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High Country News August 05, 1996


Disappearing railroad blues

The merger of the Union Pacific and Southern Pacific railroads creates a monopoly that may leave some of Colorado and Utah's working towns without rail transport for their coal.

Dear Friends

Dear friends

Consensus issue reprinted, odds and ends, summer visitors, looking for lost freelancers.


Fear of flying: Local resistance keeps condors behind bars

Endangered California condors will not be restored to northern Arizona on schedule, owing to opposition by local towns such as Kanab, Utah.

A cellular call of the wild

The installation of cellular transmitters in Yellowstone National Park means hikers can now use cellular phones on the trails.

BIA comes under fire - again

In one of the largest class action suits ever filed against the federal government, 300,000 Native Americans are demanding a full statement of their individual Indian Money Accounts from the Bureau of Indian Affairs.

Feds set "terrible precedent' with Kolob Canyon settlement

An out-of-court settlement with public agencies will give more than $2 million to survivors of an outing in Utah's Kolob Canyon that killed two Explorer Scout leaders.

Drought has Navajos discussing a taboo subject - range reform

The Southwest's drought has Navajos discussing overgrazing on the reservation and the need for range reform.

Prayers generate hope and bring showers

The drought helps spur a religious resurgence for traditional Navajos, as shown by a ceremony on Colorado's Hesperus Peak, one of the Four Sacred Mountains in Navajo lore.

Animas-La Plata hits a wall in the House

The House of Representatives votes to halt funding for Colorado's controversial Animas-La Plata water project.

Marching to stop a Montana mine

A coalition of ranchers and Montana tribes leads a 600-mile march to protest a gold mine in Montana's Sweet Grass Hills.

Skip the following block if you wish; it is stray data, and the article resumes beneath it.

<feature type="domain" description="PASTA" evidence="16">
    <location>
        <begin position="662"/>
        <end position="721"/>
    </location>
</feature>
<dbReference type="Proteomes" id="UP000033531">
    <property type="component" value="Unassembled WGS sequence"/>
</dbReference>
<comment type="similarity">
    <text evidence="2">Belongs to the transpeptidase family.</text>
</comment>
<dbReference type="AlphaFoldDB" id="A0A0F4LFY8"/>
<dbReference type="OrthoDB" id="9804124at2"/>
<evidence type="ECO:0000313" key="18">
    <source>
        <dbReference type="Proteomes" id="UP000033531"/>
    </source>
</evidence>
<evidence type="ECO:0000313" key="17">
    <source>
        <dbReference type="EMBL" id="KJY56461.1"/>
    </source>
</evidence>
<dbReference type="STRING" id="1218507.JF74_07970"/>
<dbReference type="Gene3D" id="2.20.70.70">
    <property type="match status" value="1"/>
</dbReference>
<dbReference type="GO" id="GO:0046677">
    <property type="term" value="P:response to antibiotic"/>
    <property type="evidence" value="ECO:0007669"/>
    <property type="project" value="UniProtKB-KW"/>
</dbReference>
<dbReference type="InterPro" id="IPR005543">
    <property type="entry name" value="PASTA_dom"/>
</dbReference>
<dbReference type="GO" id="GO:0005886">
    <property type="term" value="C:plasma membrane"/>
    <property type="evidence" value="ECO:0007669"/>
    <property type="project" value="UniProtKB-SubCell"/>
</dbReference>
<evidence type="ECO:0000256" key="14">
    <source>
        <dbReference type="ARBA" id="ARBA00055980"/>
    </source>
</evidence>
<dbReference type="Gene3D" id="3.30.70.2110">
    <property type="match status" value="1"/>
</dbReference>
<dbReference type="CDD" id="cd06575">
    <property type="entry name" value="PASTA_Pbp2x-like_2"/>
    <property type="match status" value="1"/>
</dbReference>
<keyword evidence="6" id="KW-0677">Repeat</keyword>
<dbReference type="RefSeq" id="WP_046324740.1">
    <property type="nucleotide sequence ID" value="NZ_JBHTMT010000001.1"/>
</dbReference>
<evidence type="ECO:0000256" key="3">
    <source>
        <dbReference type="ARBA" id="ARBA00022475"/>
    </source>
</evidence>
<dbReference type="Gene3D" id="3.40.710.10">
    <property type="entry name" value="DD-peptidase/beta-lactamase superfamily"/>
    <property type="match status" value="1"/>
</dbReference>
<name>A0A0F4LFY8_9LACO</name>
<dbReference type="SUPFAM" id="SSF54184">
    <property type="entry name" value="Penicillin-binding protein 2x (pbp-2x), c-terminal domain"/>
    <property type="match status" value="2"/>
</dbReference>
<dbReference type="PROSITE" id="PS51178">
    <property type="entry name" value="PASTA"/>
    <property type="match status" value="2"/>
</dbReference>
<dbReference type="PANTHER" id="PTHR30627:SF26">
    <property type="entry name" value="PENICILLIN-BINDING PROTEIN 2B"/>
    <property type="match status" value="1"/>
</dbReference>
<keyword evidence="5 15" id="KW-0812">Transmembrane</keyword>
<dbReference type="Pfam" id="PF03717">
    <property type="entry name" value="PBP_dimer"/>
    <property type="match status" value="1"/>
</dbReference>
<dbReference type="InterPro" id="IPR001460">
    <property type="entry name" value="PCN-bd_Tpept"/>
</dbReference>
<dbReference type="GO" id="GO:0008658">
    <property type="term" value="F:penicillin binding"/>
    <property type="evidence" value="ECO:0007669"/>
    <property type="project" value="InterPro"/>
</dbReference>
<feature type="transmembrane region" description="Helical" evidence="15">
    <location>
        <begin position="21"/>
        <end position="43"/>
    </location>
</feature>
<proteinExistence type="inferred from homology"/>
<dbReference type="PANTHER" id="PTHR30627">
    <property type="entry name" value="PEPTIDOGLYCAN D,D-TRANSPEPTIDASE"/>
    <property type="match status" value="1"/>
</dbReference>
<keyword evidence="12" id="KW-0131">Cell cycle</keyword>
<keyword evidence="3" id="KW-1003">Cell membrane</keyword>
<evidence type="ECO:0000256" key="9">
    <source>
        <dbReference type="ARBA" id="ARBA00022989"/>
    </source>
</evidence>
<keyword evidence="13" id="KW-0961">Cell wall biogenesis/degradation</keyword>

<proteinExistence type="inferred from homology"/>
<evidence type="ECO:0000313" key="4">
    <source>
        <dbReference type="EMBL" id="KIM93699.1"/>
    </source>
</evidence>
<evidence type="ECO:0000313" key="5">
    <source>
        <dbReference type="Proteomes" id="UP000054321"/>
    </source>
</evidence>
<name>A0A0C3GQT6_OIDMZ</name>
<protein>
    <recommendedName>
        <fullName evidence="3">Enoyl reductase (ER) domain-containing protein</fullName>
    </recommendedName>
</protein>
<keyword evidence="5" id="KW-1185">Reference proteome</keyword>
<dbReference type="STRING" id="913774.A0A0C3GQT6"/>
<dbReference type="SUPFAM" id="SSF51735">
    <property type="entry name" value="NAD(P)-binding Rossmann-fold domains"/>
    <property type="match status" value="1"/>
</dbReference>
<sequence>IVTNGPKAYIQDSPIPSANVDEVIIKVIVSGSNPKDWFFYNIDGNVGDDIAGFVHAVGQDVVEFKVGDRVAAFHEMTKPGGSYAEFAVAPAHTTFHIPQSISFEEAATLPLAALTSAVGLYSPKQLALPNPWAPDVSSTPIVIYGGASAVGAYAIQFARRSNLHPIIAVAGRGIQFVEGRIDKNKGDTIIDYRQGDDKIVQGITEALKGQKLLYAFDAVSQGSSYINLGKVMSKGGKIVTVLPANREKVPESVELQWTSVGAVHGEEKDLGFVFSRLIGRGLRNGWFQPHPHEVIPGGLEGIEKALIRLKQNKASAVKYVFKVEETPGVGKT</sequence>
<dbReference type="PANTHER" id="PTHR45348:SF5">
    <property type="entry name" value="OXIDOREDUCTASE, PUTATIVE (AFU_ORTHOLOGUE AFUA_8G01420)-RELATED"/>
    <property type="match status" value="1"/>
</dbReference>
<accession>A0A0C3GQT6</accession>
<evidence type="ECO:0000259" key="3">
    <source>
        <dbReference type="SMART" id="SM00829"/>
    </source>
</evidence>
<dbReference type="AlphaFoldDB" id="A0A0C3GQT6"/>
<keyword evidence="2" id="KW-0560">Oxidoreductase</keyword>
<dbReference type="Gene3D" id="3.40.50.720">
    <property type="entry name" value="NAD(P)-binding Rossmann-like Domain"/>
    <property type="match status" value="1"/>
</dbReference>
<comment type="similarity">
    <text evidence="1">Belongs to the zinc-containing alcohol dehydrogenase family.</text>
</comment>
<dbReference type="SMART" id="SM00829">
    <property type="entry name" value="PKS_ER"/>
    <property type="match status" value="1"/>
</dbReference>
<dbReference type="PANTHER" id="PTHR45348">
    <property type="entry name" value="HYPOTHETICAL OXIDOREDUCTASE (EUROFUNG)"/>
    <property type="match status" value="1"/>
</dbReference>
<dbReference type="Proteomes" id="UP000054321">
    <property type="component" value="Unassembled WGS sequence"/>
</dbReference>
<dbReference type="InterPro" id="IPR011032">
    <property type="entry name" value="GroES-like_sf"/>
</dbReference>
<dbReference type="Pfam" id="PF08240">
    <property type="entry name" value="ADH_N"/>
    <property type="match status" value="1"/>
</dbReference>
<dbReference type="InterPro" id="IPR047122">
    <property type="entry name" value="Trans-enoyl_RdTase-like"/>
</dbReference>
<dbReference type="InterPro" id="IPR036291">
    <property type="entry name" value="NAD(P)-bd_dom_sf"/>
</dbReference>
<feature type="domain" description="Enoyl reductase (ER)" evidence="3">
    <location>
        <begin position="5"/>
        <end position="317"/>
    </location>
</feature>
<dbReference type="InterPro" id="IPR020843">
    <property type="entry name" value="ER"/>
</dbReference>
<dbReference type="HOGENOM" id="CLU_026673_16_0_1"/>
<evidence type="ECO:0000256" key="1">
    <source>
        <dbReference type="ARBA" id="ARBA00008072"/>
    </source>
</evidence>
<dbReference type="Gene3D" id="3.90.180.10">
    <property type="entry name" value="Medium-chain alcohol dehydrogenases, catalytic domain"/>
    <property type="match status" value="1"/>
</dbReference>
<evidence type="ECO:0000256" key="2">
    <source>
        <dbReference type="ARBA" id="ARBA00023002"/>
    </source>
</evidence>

'Takings': Lobbyists love it, the public doesn't

Despite opposition and apathy from the public, "takings" legislation continues to appear in Congress.

Logging starts - and stops again - in Southwest

The Forest Service tries to lift an injunction against logging on 11 national forests in Arizona and New Mexico, but a federal judge orders the chainsaws silent again until the question of the Mexican spotted owl is addressed.

Book Reviews

We love our parks

The survey "American Views on National Park Issues" shows that parks are very important to citizens.

If you're looking for scarlet mormons

The Butterfly Pavilion and Insect Center opens near Denver, Colo.

Getting wired in the Northwest

ONE/Northwest seeks to put Northwest environmentalists on the Internet.

Partners for an unspoiled place

The Greater San Juan Partnership wants to protect the southern Rocky Mountains.

Will the real West please stand up?

An exhibit in Denver, Colo., called "The Real West" re-examines old myths but pulls some punches, too.

Heard Around the West

Heard around the West

Overheard cafe conversations in North Dakota; "Amazing Grace" radio in South Dakota; sheep's "beautiful buttocks" gone; fish image problems; Arizona speeding excuses; Idaho UFOs.

Related Stories

A confirmed railroad addict

The condition of being a railroad buff is probably hereditary, says the writer, remembering the trains of his childhood.

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